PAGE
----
Friday, March 1, 2024
March 1, 2024

Infant and elder part of unique community

The newest resident at Heritage Place for Seniors is younger than the oldest resident by almost a century.

On June 7, Sadie Millar was born to live-in care-aid Alisa Yule. Yule’s job requires that she live on site at the facility in case of emergencies, and since the facility is home to Yule, it was only natural that she continue living there after her daughter was born.

Though a seniors centre is not the first place one would expect to find a newborn baby, Yule has a history of living at Heritage Place. Her mother, current care coordinator Sandi Muller, lived at the facility and raised Yule through childhood.

“In 2005, Heritage Place opened its doors. The first hire was myself and my 10-year-old daughter. We moved in, we did our thing, we cooked and cleaned and the community here raised that little girl,” Muller said. “[Alisa] would fall asleep on the seniors’ lap. They raised her. They were my support . . .  We’ve done a full circle.”

“I grew up with my mom working with seniors, so I have fond memories of going to work with her and having loads of grandparents,” Yule added. “I think it’s pretty neat to be able to have her here and to be able to raise her here in the same sort of experience that I was brought up in.”

Just downstairs from Yule’s apartment is one belonging to Harold Blanes. Blanes, a 99-year-old veteran of the Second World War, is the oldest resident of the facility. Blanes has only been living at the centre for around six months. He is still an active member of the community and even gets to travel and visit family.

Though he has not met the baby yet because she’s too young to be taken out of her home, Blanes has seen pictures and cannot wait to meet the youngest resident.

“She’s getting rather big isn’t she?” he asked Muller as she showed Blanes the newest photo of the baby. “She’s got quite the head of hair, more than I’ve got!” he added, taking off his ball cap and showing his smooth bald head.

All of the residents at Heritage Place are excited to get to know the new arrival. Yule said that one of the benefits of raising a child in a place like this is that she’ll always be able to find a babysitter.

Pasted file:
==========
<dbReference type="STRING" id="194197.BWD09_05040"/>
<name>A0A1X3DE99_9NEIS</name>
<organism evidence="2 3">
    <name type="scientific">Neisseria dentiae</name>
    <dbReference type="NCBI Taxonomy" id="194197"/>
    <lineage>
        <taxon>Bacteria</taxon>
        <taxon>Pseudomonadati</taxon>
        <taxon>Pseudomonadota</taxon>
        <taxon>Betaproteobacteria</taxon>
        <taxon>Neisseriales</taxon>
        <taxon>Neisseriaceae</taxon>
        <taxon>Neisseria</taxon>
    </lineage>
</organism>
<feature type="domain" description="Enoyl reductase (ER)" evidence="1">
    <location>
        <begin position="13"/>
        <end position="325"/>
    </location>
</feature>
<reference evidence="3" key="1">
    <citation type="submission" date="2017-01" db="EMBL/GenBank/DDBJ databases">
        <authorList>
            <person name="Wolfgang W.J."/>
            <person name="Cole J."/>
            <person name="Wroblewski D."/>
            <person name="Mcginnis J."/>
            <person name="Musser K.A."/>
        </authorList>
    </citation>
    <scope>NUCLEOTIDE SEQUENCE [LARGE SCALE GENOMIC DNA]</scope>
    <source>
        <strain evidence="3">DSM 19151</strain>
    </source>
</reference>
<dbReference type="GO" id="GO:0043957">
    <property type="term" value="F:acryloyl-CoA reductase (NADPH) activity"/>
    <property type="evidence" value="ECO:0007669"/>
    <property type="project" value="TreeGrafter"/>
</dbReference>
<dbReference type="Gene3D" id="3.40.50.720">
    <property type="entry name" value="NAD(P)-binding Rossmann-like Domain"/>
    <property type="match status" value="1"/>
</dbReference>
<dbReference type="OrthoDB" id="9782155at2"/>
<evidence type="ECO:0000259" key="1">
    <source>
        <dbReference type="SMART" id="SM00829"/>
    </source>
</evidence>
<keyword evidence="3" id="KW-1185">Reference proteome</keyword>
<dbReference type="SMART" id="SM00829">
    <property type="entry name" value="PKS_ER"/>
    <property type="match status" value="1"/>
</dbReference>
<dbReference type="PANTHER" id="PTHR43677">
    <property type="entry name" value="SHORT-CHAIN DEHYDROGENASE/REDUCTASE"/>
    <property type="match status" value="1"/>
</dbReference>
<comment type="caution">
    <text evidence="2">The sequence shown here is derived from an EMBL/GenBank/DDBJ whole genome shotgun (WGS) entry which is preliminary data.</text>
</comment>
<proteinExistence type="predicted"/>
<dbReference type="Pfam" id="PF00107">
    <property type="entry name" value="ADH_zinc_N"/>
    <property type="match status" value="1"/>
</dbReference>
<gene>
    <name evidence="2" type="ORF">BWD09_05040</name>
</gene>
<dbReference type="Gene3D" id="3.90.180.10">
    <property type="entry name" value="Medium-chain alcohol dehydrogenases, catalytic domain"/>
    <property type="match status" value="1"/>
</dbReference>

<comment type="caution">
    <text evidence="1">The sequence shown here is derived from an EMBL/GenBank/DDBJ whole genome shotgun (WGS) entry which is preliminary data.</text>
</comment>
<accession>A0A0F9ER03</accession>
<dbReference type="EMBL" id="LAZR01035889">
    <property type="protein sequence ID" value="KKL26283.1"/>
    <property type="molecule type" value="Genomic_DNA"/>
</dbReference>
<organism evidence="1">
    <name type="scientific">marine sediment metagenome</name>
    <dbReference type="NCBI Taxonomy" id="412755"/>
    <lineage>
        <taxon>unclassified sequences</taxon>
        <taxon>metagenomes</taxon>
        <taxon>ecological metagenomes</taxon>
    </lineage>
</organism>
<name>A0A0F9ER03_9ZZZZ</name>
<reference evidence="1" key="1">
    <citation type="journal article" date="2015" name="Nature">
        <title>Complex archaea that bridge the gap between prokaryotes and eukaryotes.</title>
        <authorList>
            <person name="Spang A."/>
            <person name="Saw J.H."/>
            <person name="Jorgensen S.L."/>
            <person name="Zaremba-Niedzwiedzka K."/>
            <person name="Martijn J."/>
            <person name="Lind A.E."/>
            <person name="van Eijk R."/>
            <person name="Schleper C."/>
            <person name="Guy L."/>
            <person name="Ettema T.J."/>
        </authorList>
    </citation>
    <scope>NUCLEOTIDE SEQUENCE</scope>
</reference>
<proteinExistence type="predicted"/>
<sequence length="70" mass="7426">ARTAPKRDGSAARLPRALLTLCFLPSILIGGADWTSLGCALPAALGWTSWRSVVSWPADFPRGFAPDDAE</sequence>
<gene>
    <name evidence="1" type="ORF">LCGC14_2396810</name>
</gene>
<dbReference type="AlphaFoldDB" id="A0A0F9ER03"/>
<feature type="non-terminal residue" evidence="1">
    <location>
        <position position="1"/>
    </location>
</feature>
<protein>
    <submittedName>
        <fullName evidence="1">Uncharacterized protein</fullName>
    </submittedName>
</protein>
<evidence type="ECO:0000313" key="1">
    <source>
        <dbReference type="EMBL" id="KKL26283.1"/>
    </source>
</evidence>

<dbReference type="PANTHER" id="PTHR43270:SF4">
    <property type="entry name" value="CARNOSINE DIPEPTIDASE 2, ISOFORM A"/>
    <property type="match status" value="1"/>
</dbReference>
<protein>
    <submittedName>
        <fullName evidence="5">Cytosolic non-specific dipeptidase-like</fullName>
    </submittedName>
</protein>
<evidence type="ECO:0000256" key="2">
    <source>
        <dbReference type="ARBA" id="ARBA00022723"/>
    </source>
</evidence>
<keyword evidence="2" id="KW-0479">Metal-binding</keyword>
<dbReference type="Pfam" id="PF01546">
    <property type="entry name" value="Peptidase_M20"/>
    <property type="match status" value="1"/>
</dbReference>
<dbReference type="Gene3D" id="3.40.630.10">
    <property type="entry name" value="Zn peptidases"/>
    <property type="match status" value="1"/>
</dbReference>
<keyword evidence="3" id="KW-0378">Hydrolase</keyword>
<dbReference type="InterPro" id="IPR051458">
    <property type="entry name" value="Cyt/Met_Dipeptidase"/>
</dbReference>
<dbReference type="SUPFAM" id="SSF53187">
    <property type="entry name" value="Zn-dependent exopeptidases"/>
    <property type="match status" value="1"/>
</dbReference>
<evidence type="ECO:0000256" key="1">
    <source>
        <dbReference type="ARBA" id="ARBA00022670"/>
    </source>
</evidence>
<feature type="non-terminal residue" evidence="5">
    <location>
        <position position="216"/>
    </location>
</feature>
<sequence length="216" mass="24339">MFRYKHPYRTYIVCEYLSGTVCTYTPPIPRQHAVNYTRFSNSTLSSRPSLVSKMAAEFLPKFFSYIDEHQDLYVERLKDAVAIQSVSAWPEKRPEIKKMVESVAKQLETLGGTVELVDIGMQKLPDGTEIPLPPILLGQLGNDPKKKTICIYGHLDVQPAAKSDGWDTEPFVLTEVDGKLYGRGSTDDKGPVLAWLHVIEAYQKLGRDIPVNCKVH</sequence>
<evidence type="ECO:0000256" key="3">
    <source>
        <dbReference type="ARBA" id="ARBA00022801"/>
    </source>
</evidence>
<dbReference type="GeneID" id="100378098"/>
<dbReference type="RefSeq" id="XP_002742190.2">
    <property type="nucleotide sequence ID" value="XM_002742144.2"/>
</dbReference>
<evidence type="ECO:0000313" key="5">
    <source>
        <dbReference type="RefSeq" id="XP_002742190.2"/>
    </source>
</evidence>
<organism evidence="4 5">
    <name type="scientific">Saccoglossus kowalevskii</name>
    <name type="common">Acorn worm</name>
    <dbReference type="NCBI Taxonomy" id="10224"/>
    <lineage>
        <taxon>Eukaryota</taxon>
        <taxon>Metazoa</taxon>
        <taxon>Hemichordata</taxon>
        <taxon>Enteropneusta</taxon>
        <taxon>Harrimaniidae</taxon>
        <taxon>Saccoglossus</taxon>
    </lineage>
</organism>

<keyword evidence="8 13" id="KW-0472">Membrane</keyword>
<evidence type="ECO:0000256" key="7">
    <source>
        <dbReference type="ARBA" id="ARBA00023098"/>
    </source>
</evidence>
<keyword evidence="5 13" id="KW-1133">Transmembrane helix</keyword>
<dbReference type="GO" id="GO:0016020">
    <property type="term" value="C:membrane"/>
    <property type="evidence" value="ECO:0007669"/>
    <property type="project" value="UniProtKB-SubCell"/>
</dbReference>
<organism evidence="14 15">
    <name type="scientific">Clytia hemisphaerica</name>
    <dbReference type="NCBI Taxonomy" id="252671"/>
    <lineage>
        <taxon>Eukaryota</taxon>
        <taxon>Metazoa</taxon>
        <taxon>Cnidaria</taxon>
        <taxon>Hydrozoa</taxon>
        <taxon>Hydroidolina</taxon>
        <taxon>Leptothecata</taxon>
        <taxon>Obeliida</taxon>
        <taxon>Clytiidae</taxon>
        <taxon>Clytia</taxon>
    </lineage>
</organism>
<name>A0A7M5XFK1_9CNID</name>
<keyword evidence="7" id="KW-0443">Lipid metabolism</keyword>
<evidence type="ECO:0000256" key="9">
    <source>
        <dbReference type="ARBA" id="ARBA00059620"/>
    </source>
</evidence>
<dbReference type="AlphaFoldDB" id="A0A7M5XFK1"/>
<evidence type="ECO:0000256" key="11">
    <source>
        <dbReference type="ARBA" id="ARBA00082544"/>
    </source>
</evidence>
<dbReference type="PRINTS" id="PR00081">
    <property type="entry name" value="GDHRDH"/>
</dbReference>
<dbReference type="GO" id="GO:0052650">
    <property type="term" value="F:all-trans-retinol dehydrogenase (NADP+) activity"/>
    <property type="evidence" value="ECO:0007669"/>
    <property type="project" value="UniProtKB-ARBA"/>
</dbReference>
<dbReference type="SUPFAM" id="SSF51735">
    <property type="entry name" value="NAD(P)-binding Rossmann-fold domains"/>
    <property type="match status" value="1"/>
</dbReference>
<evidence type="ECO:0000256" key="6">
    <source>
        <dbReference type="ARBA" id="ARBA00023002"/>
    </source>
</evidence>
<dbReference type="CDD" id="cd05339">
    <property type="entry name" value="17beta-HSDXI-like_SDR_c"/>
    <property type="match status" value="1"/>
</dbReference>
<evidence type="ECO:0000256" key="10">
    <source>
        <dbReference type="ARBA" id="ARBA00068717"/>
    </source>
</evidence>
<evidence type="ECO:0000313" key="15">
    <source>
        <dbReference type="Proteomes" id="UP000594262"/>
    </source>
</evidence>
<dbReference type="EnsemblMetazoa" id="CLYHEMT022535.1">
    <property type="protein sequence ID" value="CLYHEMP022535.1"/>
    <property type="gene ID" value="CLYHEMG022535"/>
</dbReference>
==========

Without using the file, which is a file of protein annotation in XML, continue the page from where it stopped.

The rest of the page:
After her experience in raising a child at a seniors’ facility, Muller is excited to enjoy the process again, this time as a grandmother.

“It’s a bonus for me because I get to be really close to my granddaughter, and I’ve been very close to Alisa,” Muller said. “To be able to watch Alisa as a mom doing what I used to do, it warms this momma-bear’s heart.”

For more on this story, see the July 3, 2019 issue of the Gulf Islands Driftwood newspaper, or subscribe online.

Sign up for our newsletter and stay informed

Receive news headlines every week with our free email newsletter.

Other stories you might like

Islanders give beloved Mayne Queen ferry a heartfelt send-off

BY PRISCILLA EWBANK Special to the Driftwood The MV Mayne Queen is retiring after 57 years in our waters, 40 of them serving the Outer Gulf...

Youth learns business values

Responsibility, community service and a little extra cash are all good reasons to start a new enterprise.  Eleven-year-old Jason Mikanikian has been working with local...

Firefighters train for steep climb

Salt Spring firefighters will be taking the long way up the 48 storeys of the Sheraton Vancouver Wall Centre on Feb. 23 in support...

Juncos plentiful in Christmas bird count

Verified numbers for the annual Christmas Bird Count on Salt Spring are in, revealing the dark-eyed junco and chestnut-backed chickadee as the two most...


Please enter your comment!
Please enter your name here


Salt Spring Island
overcast clouds
0.3 ° C
3.8 °
-0.8 °
98 %
99 %
3 °
3 °
3 °
2 °
1 °